You invite yourself to a cup of coffee. And much to your surprise, you accept the invitation. For a change, the hundred and one urgent things will have to wait. Because now, the most pressing thing, second only to a much-needed massage, is the chance to sit beside yourself somewhere where soothing music is played, where time does not breathe down your neck, and, of course, where good coffee is served – piping hot for you and iced with whipped cream for yourself.
The coffee shop is a little too crowded than you’d like, but it’s quiet enough for your purposes. You choose a table with two chairs. You sit on one and then adjust the empty chair across you. Seated on that chair is yourself. There is an awkwardness that seems all at once funny and strange. You don’t look yourself in the eye.
“So, how have you been?” you ask yourself, swirling the stirrer in your cup as steam touches your face.
“Well, you know how I’ve been. What’s the point of asking?” you answer, the slight defensiveness surprises you a bit. You casually play with the chocolate-stained whipped cream with your straw.
“It’s good to hear you say it to yourself, you know. ‘Okay’ is overrated. Most anyone says they’re okay, even if nothing could be farther from the truth. So. Are you okay? Or something else?”
The bosa nova strains gracefully take over. Before the chorus repeats, the silence is broken.
“Okay,” you finally find your voice to say. “Okay – as in I’m ready to tell you how I’ve been. Which, as you have correctly guessed, is not ‘okay’.”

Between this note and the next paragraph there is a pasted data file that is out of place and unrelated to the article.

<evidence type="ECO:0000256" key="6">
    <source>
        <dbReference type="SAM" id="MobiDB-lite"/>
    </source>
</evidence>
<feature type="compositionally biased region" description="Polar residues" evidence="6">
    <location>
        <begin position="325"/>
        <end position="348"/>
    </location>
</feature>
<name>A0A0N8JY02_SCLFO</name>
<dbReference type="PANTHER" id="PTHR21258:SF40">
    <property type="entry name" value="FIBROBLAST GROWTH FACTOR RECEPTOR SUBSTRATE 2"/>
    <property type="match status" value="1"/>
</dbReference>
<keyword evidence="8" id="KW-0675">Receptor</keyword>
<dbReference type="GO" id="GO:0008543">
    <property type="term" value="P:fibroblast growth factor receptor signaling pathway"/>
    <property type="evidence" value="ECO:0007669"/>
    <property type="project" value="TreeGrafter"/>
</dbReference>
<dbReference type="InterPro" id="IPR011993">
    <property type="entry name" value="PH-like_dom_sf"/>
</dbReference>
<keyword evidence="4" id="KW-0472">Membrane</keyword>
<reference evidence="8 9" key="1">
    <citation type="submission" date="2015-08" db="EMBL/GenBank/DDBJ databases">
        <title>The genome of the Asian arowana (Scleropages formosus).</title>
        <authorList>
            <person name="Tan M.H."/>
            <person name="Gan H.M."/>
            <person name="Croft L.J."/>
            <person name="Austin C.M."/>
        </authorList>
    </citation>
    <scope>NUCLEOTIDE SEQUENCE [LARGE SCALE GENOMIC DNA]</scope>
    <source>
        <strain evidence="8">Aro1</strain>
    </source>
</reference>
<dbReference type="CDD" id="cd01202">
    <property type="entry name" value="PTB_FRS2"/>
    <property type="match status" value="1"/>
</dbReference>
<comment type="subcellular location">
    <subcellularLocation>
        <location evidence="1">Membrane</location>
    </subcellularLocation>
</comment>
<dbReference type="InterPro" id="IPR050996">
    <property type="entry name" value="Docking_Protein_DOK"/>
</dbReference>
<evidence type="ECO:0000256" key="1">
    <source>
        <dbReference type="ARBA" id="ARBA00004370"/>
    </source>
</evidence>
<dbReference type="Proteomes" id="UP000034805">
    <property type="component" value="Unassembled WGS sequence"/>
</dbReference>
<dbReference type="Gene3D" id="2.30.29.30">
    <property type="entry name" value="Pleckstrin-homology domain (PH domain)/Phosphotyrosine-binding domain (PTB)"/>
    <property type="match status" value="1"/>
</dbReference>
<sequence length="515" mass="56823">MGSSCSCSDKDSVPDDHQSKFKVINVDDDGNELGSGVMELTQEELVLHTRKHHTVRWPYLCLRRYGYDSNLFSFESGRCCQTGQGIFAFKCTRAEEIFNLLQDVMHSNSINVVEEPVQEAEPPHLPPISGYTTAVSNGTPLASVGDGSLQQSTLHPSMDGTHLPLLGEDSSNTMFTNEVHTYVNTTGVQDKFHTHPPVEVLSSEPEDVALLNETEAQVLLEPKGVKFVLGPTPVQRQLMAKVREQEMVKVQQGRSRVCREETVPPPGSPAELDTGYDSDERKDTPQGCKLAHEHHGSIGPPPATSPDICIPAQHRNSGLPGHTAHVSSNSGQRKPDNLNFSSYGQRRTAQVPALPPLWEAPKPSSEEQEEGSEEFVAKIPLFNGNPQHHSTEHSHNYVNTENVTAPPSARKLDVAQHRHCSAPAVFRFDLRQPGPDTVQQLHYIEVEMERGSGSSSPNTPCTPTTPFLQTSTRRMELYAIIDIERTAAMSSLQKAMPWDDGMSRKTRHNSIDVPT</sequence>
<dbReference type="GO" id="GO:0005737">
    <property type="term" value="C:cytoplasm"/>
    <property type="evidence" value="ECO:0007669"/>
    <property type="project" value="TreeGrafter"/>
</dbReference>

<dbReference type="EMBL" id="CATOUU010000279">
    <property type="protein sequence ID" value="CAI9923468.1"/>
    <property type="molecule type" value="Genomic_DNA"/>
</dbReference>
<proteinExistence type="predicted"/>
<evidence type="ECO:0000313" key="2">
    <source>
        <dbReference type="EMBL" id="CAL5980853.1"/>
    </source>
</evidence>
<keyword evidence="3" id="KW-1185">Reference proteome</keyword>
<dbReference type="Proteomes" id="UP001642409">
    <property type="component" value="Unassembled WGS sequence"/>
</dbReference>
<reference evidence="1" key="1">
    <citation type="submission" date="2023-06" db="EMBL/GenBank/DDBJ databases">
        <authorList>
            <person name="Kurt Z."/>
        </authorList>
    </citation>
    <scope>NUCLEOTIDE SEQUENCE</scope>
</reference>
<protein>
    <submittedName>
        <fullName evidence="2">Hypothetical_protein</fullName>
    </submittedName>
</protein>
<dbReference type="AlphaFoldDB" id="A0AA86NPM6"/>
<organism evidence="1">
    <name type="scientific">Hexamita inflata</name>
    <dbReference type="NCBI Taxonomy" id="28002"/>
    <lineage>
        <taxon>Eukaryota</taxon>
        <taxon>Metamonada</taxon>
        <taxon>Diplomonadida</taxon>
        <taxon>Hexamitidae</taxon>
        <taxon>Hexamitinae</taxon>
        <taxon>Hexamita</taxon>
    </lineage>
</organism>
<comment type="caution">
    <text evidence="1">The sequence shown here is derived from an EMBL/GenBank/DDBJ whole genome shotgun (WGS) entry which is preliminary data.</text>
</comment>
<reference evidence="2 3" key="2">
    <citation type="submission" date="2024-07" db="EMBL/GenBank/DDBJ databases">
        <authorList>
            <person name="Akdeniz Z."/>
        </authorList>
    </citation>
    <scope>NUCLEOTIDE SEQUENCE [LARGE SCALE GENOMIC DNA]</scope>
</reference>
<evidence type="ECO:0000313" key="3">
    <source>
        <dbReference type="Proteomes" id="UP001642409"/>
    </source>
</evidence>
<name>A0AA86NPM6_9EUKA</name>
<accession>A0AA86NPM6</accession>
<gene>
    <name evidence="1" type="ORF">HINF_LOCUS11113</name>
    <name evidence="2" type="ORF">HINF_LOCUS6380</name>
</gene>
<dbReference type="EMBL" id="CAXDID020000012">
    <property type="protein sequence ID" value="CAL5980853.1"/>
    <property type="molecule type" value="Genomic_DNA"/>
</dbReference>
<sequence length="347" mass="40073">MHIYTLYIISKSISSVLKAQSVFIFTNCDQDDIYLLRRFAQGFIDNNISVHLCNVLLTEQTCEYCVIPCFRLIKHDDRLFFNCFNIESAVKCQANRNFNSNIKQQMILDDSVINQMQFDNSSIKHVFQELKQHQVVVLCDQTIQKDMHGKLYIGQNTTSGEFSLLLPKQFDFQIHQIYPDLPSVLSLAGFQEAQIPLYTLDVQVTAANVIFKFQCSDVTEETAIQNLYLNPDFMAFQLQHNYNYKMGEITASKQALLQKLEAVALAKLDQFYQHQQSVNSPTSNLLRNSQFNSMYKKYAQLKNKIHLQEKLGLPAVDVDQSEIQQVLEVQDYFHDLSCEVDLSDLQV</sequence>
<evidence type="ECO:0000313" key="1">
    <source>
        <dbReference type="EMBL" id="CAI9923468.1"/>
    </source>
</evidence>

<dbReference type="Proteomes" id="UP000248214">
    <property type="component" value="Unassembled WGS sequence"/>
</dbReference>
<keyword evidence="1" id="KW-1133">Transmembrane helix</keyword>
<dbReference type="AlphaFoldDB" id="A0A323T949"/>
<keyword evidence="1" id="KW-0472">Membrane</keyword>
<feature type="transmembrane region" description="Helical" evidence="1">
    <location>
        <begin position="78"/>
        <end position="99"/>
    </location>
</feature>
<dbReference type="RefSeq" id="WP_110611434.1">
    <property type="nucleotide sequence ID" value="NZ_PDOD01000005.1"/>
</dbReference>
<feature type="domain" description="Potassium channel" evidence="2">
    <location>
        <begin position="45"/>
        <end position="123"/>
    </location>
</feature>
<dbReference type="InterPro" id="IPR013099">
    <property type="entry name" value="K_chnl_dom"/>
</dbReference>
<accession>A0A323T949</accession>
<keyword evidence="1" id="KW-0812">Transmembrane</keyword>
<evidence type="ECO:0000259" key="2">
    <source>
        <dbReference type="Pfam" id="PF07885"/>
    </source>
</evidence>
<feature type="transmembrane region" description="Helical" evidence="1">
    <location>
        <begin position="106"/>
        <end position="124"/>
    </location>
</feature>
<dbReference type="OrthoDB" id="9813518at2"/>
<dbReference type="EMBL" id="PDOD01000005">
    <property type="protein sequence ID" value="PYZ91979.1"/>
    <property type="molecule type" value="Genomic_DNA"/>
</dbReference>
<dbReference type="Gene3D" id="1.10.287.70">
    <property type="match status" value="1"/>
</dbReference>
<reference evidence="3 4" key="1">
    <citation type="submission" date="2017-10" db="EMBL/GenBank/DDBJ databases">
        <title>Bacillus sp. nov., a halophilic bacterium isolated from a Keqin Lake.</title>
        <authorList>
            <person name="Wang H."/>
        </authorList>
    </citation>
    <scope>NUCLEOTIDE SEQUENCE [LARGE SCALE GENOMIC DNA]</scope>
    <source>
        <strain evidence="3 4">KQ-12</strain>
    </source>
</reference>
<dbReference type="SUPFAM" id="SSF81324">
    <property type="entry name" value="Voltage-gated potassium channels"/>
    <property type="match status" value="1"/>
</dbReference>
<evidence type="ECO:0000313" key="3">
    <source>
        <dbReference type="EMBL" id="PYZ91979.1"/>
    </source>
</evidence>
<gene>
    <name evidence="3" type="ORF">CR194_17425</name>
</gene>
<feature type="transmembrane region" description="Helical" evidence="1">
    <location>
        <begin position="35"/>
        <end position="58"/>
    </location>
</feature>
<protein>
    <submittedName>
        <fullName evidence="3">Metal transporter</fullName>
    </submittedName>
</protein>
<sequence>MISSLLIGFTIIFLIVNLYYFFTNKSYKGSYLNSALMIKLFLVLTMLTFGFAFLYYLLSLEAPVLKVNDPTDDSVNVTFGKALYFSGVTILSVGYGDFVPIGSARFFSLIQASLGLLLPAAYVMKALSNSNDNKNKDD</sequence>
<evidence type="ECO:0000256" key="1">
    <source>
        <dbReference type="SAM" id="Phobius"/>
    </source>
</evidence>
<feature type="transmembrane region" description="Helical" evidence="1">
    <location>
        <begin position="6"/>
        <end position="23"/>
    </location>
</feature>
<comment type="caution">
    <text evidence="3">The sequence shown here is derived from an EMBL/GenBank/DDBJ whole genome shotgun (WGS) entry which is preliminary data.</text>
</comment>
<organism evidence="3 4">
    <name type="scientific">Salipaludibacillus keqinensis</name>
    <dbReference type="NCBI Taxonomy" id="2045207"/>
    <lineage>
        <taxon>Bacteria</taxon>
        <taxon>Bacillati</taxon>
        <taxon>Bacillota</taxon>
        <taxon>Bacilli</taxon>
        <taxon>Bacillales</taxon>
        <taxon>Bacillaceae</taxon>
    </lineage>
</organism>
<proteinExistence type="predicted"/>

You nod. The same way your high school guidance counselor nodded, the kind that makes you wonder whether it’s a nod of agreement or just something people do when they don’t know what to say or when they really don’t care to listen but have to.
“Well, if you’re not okay, would you know why?” (So that nod was just a prelude to this.)
“Care to enumerate?”
You sip your coffee, taking care not to make a slurping sound because you don’t like hearing that, and it is not good to piss yourself off. Especially now when you’re opening up to yourself.
“Why do I have to enumerate?” you’re obviously stalling. You reach for your pocket and take out your cellphone. No new messages. No escape.
“You said you were ready.”
In that moment, a pimply teen with spiked hair makes his way to your table. He is with friends, and they’re all singing along with the bosa nova song playing in the background.
“Sir, is this seat taken?”
You pause for a moment, looking at the kid as if he had asked of you the most difficult thing.
“No. Go ahead, take it.”